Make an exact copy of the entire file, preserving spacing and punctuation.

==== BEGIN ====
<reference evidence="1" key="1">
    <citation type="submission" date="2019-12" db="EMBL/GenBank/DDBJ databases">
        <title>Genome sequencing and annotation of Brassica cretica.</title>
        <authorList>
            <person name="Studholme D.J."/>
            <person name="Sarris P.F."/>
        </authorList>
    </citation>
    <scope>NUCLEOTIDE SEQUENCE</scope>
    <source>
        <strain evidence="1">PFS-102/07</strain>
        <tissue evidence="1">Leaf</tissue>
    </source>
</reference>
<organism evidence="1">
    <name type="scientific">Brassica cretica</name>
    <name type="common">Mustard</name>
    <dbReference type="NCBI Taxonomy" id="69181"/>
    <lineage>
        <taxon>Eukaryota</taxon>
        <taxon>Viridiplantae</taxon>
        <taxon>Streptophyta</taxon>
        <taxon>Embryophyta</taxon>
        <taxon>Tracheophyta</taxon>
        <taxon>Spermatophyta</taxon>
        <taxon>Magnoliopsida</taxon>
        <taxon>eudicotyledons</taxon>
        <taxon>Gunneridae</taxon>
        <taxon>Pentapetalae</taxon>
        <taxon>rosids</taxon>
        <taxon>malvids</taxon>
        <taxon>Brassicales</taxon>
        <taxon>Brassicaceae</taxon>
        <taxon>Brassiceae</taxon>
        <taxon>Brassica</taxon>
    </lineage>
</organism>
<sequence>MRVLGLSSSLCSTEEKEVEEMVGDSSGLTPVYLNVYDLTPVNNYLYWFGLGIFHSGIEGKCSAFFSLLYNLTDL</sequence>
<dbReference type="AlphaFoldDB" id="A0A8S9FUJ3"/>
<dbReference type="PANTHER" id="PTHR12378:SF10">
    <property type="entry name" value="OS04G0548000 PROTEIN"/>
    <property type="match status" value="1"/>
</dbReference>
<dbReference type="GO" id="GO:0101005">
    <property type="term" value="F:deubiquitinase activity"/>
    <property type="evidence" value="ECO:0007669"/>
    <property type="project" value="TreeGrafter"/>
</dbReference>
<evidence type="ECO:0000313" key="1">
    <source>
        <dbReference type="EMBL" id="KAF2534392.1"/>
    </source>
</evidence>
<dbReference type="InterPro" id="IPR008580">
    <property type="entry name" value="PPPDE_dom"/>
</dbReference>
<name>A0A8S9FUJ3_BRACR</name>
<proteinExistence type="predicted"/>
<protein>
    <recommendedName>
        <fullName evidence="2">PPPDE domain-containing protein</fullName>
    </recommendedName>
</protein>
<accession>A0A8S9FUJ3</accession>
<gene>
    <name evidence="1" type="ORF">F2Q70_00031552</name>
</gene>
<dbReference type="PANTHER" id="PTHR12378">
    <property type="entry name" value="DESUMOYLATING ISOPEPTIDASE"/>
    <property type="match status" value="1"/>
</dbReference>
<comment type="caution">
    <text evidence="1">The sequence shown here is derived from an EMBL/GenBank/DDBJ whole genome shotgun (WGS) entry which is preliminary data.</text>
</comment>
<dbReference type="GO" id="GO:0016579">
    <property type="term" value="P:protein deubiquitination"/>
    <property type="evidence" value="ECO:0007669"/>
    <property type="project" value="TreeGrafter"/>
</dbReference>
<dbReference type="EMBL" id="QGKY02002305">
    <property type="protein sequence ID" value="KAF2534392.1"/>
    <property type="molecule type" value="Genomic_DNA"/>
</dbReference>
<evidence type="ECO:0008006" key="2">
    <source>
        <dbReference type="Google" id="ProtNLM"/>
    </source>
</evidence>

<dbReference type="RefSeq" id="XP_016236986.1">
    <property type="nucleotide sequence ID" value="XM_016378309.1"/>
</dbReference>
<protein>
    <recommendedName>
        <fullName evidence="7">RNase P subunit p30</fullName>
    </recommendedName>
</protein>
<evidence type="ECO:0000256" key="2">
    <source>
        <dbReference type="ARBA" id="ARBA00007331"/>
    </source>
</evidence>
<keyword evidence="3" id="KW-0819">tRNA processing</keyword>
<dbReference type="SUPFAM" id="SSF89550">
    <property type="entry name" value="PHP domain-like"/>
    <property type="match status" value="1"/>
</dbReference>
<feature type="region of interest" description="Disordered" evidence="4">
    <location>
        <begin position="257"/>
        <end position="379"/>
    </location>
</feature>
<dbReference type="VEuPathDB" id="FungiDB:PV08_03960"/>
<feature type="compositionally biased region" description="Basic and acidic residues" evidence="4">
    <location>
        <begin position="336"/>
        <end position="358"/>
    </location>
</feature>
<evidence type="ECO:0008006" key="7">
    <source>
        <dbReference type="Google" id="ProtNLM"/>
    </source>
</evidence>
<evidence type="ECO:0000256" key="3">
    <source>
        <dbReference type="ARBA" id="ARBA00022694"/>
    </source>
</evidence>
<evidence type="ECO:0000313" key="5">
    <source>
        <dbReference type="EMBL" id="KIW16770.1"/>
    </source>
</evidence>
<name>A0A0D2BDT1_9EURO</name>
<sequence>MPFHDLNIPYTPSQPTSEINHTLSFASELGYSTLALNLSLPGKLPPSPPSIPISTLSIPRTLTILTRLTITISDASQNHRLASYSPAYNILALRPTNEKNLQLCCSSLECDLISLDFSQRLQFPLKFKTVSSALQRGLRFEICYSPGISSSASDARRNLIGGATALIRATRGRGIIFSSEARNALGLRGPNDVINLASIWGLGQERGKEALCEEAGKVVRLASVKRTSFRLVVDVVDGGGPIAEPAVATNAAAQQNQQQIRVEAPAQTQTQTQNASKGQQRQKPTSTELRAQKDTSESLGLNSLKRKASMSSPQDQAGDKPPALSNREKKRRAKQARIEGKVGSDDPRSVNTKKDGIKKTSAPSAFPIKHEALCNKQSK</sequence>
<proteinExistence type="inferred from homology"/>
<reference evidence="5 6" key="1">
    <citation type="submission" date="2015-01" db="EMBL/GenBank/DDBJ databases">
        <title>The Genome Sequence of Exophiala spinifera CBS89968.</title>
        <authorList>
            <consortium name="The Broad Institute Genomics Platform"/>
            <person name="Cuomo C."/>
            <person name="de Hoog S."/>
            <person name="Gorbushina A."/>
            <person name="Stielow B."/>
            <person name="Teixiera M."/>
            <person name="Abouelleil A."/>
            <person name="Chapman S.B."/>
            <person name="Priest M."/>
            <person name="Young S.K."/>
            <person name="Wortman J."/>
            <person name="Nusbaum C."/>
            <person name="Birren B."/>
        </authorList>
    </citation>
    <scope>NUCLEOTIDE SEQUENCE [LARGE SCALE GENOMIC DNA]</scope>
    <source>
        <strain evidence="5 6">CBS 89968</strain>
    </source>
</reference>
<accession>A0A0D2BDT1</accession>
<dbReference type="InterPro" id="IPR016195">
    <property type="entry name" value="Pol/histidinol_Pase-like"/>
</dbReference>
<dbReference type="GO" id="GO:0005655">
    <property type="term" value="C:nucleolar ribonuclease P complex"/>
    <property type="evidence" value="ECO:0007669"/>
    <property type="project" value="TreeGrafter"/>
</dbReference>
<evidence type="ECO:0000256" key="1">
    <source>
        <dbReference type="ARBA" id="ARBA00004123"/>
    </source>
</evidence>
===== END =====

<reference evidence="1" key="1">
    <citation type="submission" date="2019-12" db="EMBL/GenBank/DDBJ databases">
        <title>Genome sequencing and annotation of Brassica cretica.</title>
        <authorList>
            <person name="Studholme D.J."/>
            <person name="Sarris P.F."/>
        </authorList>
    </citation>
    <scope>NUCLEOTIDE SEQUENCE</scope>
    <source>
        <strain evidence="1">PFS-102/07</strain>
        <tissue evidence="1">Leaf</tissue>
    </source>
</reference>
<organism evidence="1">
    <name type="scientific">Brassica cretica</name>
    <name type="common">Mustard</name>
    <dbReference type="NCBI Taxonomy" id="69181"/>
    <lineage>
        <taxon>Eukaryota</taxon>
        <taxon>Viridiplantae</taxon>
        <taxon>Streptophyta</taxon>
        <taxon>Embryophyta</taxon>
        <taxon>Tracheophyta</taxon>
        <taxon>Spermatophyta</taxon>
        <taxon>Magnoliopsida</taxon>
        <taxon>eudicotyledons</taxon>
        <taxon>Gunneridae</taxon>
        <taxon>Pentapetalae</taxon>
        <taxon>rosids</taxon>
        <taxon>malvids</taxon>
        <taxon>Brassicales</taxon>
        <taxon>Brassicaceae</taxon>
        <taxon>Brassiceae</taxon>
        <taxon>Brassica</taxon>
    </lineage>
</organism>
<sequence>MRVLGLSSSLCSTEEKEVEEMVGDSSGLTPVYLNVYDLTPVNNYLYWFGLGIFHSGIEGKCSAFFSLLYNLTDL</sequence>
<dbReference type="AlphaFoldDB" id="A0A8S9FUJ3"/>
<dbReference type="PANTHER" id="PTHR12378:SF10">
    <property type="entry name" value="OS04G0548000 PROTEIN"/>
    <property type="match status" value="1"/>
</dbReference>
<dbReference type="GO" id="GO:0101005">
    <property type="term" value="F:deubiquitinase activity"/>
    <property type="evidence" value="ECO:0007669"/>
    <property type="project" value="TreeGrafter"/>
</dbReference>
<evidence type="ECO:0000313" key="1">
    <source>
        <dbReference type="EMBL" id="KAF2534392.1"/>
    </source>
</evidence>
<dbReference type="InterPro" id="IPR008580">
    <property type="entry name" value="PPPDE_dom"/>
</dbReference>
<name>A0A8S9FUJ3_BRACR</name>
<proteinExistence type="predicted"/>
<protein>
    <recommendedName>
        <fullName evidence="2">PPPDE domain-containing protein</fullName>
    </recommendedName>
</protein>
<accession>A0A8S9FUJ3</accession>
<gene>
    <name evidence="1" type="ORF">F2Q70_00031552</name>
</gene>
<dbReference type="PANTHER" id="PTHR12378">
    <property type="entry name" value="DESUMOYLATING ISOPEPTIDASE"/>
    <property type="match status" value="1"/>
</dbReference>
<comment type="caution">
    <text evidence="1">The sequence shown here is derived from an EMBL/GenBank/DDBJ whole genome shotgun (WGS) entry which is preliminary data.</text>
</comment>
<dbReference type="GO" id="GO:0016579">
    <property type="term" value="P:protein deubiquitination"/>
    <property type="evidence" value="ECO:0007669"/>
    <property type="project" value="TreeGrafter"/>
</dbReference>
<dbReference type="EMBL" id="QGKY02002305">
    <property type="protein sequence ID" value="KAF2534392.1"/>
    <property type="molecule type" value="Genomic_DNA"/>
</dbReference>
<evidence type="ECO:0008006" key="2">
    <source>
        <dbReference type="Google" id="ProtNLM"/>
    </source>
</evidence>

<dbReference type="RefSeq" id="XP_016236986.1">
    <property type="nucleotide sequence ID" value="XM_016378309.1"/>
</dbReference>
<protein>
    <recommendedName>
        <fullName evidence="7">RNase P subunit p30</fullName>
    </recommendedName>
</protein>
<evidence type="ECO:0000256" key="2">
    <source>
        <dbReference type="ARBA" id="ARBA00007331"/>
    </source>
</evidence>
<keyword evidence="3" id="KW-0819">tRNA processing</keyword>
<dbReference type="SUPFAM" id="SSF89550">
    <property type="entry name" value="PHP domain-like"/>
    <property type="match status" value="1"/>
</dbReference>
<feature type="region of interest" description="Disordered" evidence="4">
    <location>
        <begin position="257"/>
        <end position="379"/>
    </location>
</feature>
<dbReference type="VEuPathDB" id="FungiDB:PV08_03960"/>
<feature type="compositionally biased region" description="Basic and acidic residues" evidence="4">
    <location>
        <begin position="336"/>
        <end position="358"/>
    </location>
</feature>
<evidence type="ECO:0008006" key="7">
    <source>
        <dbReference type="Google" id="ProtNLM"/>
    </source>
</evidence>
<evidence type="ECO:0000256" key="3">
    <source>
        <dbReference type="ARBA" id="ARBA00022694"/>
    </source>
</evidence>
<evidence type="ECO:0000313" key="5">
    <source>
        <dbReference type="EMBL" id="KIW16770.1"/>
    </source>
</evidence>
<name>A0A0D2BDT1_9EURO</name>
<sequence>MPFHDLNIPYTPSQPTSEINHTLSFASELGYSTLALNLSLPGKLPPSPPSIPISTLSIPRTLTILTRLTITISDASQNHRLASYSPAYNILALRPTNEKNLQLCCSSLECDLISLDFSQRLQFPLKFKTVSSALQRGLRFEICYSPGISSSASDARRNLIGGATALIRATRGRGIIFSSEARNALGLRGPNDVINLASIWGLGQERGKEALCEEAGKVVRLASVKRTSFRLVVDVVDGGGPIAEPAVATNAAAQQNQQQIRVEAPAQTQTQTQNASKGQQRQKPTSTELRAQKDTSESLGLNSLKRKASMSSPQDQAGDKPPALSNREKKRRAKQARIEGKVGSDDPRSVNTKKDGIKKTSAPSAFPIKHEALCNKQSK</sequence>
<proteinExistence type="inferred from homology"/>
<reference evidence="5 6" key="1">
    <citation type="submission" date="2015-01" db="EMBL/GenBank/DDBJ databases">
        <title>The Genome Sequence of Exophiala spinifera CBS89968.</title>
        <authorList>
            <consortium name="The Broad Institute Genomics Platform"/>
            <person name="Cuomo C."/>
            <person name="de Hoog S."/>
            <person name="Gorbushina A."/>
            <person name="Stielow B."/>
            <person name="Teixiera M."/>
            <person name="Abouelleil A."/>
            <person name="Chapman S.B."/>
            <person name="Priest M."/>
            <person name="Young S.K."/>
            <person name="Wortman J."/>
            <person name="Nusbaum C."/>
            <person name="Birren B."/>
        </authorList>
    </citation>
    <scope>NUCLEOTIDE SEQUENCE [LARGE SCALE GENOMIC DNA]</scope>
    <source>
        <strain evidence="5 6">CBS 89968</strain>
    </source>
</reference>
<accession>A0A0D2BDT1</accession>
<dbReference type="InterPro" id="IPR016195">
    <property type="entry name" value="Pol/histidinol_Pase-like"/>
</dbReference>
<dbReference type="GO" id="GO:0005655">
    <property type="term" value="C:nucleolar ribonuclease P complex"/>
    <property type="evidence" value="ECO:0007669"/>
    <property type="project" value="TreeGrafter"/>
</dbReference>
<evidence type="ECO:0000256" key="1">
    <source>
        <dbReference type="ARBA" id="ARBA00004123"/>
    </source>
</evidence>